Although today is Constitution Day, the Constitution has never been as ignored and violated as it is right now.
But because the Constitution (art. I, sec. 8) grants to Congress alone the power to “declare War,” to “raise and support Armies,” and to “provide and maintain a Navy,” even some “constitutional conservatives” have recently praised President Obama for not ordering a military strike against Syria without first consulting the Congress.
After facing opposition over his plan to launch yet another U.S. military intervention, Obama decided to seek the approval of Congress to strike against the Assad regime. Not the permission of Congress, as Jacob Hornberger recently pointed out, but the approval of Congress.
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But rather than illuminating the beauty of how our constitutional system works, the Syrian situation instead reveals what a flawed document the Constitution is.
This is heresy to those conservatives who idolize the Constitution and claim to revere it, all the while giving nothing but lip service to it.
But suppose Congress did declare war on Syria and U.S. troops were right now pummeling the country with every weapon in the U.S. arsenal. Although such action would be constitutional, it would still be immoral, unnecessary, and unjust. Would a declaration of war against Iraq and Afghanistan have made those immoral, unnecessary, and unjust wars any more moral, necessary, and just?
And then to make things worse, suppose that Congress also instituted an additional heavy and burdensome tax to pay for the war. After all, the Constitution does say in article I, section 8, and in the 16th Amendment:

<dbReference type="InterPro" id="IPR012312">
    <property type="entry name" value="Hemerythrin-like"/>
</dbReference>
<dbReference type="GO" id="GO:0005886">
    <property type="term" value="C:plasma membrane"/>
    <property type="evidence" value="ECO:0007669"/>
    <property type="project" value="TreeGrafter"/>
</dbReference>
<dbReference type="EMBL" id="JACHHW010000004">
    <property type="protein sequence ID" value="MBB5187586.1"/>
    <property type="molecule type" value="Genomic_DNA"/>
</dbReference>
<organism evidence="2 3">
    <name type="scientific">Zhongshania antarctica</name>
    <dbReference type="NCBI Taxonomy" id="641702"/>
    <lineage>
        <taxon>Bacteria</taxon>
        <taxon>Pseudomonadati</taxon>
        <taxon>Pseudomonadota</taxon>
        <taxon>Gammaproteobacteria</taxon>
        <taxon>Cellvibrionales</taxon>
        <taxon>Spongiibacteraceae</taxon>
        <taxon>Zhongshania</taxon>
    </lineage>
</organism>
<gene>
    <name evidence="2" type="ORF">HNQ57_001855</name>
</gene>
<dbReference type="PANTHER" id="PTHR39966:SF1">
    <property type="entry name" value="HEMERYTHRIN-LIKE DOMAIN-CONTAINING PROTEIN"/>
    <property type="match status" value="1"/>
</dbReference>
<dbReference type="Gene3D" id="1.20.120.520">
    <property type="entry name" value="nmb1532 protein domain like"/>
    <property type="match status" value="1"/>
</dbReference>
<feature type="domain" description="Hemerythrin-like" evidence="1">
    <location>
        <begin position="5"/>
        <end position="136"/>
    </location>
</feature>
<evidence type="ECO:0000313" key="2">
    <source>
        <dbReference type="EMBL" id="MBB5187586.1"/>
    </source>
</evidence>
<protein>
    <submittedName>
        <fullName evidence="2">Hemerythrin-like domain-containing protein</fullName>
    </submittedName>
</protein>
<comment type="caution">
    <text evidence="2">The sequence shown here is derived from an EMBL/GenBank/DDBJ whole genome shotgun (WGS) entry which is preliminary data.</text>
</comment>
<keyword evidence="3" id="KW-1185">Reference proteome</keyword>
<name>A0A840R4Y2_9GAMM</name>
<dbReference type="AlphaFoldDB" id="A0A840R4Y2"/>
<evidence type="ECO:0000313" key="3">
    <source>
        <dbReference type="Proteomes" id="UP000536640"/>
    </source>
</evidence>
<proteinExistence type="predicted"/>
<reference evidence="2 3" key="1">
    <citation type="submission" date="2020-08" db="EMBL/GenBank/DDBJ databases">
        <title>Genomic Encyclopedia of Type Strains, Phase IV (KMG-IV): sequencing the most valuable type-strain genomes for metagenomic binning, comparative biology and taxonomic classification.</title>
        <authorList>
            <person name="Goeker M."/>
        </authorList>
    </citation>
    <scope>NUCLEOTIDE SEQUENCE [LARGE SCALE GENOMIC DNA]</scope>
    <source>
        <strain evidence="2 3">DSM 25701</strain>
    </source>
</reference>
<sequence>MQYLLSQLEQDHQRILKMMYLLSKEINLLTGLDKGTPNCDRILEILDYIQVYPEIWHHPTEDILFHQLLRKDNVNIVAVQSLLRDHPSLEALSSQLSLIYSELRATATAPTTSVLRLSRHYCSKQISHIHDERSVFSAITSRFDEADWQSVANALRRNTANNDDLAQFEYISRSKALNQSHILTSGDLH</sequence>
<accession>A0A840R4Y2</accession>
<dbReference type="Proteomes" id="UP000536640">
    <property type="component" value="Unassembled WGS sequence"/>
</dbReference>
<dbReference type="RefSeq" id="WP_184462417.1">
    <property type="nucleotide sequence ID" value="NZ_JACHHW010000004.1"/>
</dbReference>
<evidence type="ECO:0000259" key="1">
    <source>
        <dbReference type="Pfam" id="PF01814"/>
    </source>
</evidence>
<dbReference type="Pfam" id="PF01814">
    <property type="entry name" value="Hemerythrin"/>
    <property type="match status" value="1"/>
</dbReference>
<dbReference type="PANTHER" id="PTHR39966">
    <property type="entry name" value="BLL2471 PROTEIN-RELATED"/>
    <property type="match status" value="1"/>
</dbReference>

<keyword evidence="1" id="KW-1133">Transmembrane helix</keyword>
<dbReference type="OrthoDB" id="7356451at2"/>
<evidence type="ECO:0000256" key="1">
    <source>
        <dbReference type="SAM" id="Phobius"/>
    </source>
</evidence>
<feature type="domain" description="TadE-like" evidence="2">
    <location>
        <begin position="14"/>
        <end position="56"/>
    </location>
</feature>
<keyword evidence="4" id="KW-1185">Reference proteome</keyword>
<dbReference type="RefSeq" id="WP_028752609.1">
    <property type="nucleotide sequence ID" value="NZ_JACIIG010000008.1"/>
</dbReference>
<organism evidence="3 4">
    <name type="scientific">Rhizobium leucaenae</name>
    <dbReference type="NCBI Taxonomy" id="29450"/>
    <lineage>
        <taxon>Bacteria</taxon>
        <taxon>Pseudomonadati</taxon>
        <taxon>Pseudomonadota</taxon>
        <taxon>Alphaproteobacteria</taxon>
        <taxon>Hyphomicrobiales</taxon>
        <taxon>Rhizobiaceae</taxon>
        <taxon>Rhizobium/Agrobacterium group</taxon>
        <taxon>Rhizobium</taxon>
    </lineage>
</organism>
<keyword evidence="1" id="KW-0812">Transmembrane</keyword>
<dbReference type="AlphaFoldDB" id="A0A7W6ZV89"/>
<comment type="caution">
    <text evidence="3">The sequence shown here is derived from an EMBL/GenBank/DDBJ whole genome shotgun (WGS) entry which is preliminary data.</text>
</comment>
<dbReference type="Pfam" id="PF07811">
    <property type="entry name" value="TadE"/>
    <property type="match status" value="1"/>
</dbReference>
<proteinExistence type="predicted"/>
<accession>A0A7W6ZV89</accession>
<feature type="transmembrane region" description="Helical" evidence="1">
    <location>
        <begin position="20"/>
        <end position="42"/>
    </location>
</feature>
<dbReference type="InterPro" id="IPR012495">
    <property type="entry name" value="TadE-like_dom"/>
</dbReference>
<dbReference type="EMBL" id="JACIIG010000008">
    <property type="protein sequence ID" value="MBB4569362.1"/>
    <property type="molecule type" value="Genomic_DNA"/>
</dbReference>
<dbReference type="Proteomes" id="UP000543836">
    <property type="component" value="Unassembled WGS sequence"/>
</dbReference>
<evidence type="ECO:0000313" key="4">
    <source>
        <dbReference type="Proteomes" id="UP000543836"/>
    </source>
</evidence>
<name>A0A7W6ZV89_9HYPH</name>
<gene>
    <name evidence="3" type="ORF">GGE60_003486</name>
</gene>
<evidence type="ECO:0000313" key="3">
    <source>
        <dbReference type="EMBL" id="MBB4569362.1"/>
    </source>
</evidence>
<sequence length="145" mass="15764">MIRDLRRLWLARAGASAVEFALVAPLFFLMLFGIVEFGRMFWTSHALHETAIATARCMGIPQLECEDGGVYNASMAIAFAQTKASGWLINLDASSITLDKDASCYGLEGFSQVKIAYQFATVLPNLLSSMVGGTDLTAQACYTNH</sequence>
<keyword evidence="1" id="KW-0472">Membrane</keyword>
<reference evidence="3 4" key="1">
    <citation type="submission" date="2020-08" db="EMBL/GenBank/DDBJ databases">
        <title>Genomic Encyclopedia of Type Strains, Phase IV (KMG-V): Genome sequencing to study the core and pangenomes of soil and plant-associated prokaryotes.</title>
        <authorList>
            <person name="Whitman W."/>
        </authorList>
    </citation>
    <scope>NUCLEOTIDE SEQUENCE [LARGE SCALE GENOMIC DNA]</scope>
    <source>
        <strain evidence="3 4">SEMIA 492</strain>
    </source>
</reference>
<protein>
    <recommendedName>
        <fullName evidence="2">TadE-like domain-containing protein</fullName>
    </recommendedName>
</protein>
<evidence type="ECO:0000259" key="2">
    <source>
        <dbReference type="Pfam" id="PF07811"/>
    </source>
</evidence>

The Congress shall have Power To lay and collect Taxes, Duties, Imposts and Excises, to pay the Debts and provide for the common Defence and general Welfare of the United States;
The Congress shall have power to lay and collect taxes on incomes, from whatever source derived, without apportionment among the several states, and without regard to any census or enumeration.
This too would be constitutional.
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Being a constitutionalist is not enough. The Founding Fathers talked wisely about neutrality, nonintervention, and the dangers of entangling alliances, but, unfortunately, none of this was enshrined in the Constitution. The U.S. military could invade every country on the planet and the American people could have 90 percent of their income taken to fund the invasions, but as long as Congress declared war it would all be constitutional. And then on top of that, the U.S. government—in accordance with the “takings” clause of the Constitution (“nor shall private property be taken for public use, without just compensation”)—can seize your property, pay you what it alone deems is “just,” bulldoze your house, construct a military base, and then tax you to pay you for your own house and to operate the base.
But even with the Constitution’s flaws, things would certainly be better if those who considered themselves to be constitutionalists actually followed the Constitution. Take the drug war, for example. The Constitution nowhere authorizes the federal government to regulate or prohibit any drug for any reason. Yet, how many so-called constitutionalists support ending the drug war, at least on the federal level? How many “constitutional conservatives” in Congress would dare publicly say that there should be no federal laws regulating or prohibiting drugs like heroin? Only Ron Paul was bold enough to say such things when he was a member of Congress, but of course, he was a consistent constitutionalist and a libertarian.
Being a constitutionalist is not enough; being a libertarian is. A libertarian foreign policy of neutrality and nonintervention declares no immoral, unnecessary, and unjust wars. It requires no bloated military budgets. And it draws no red lines.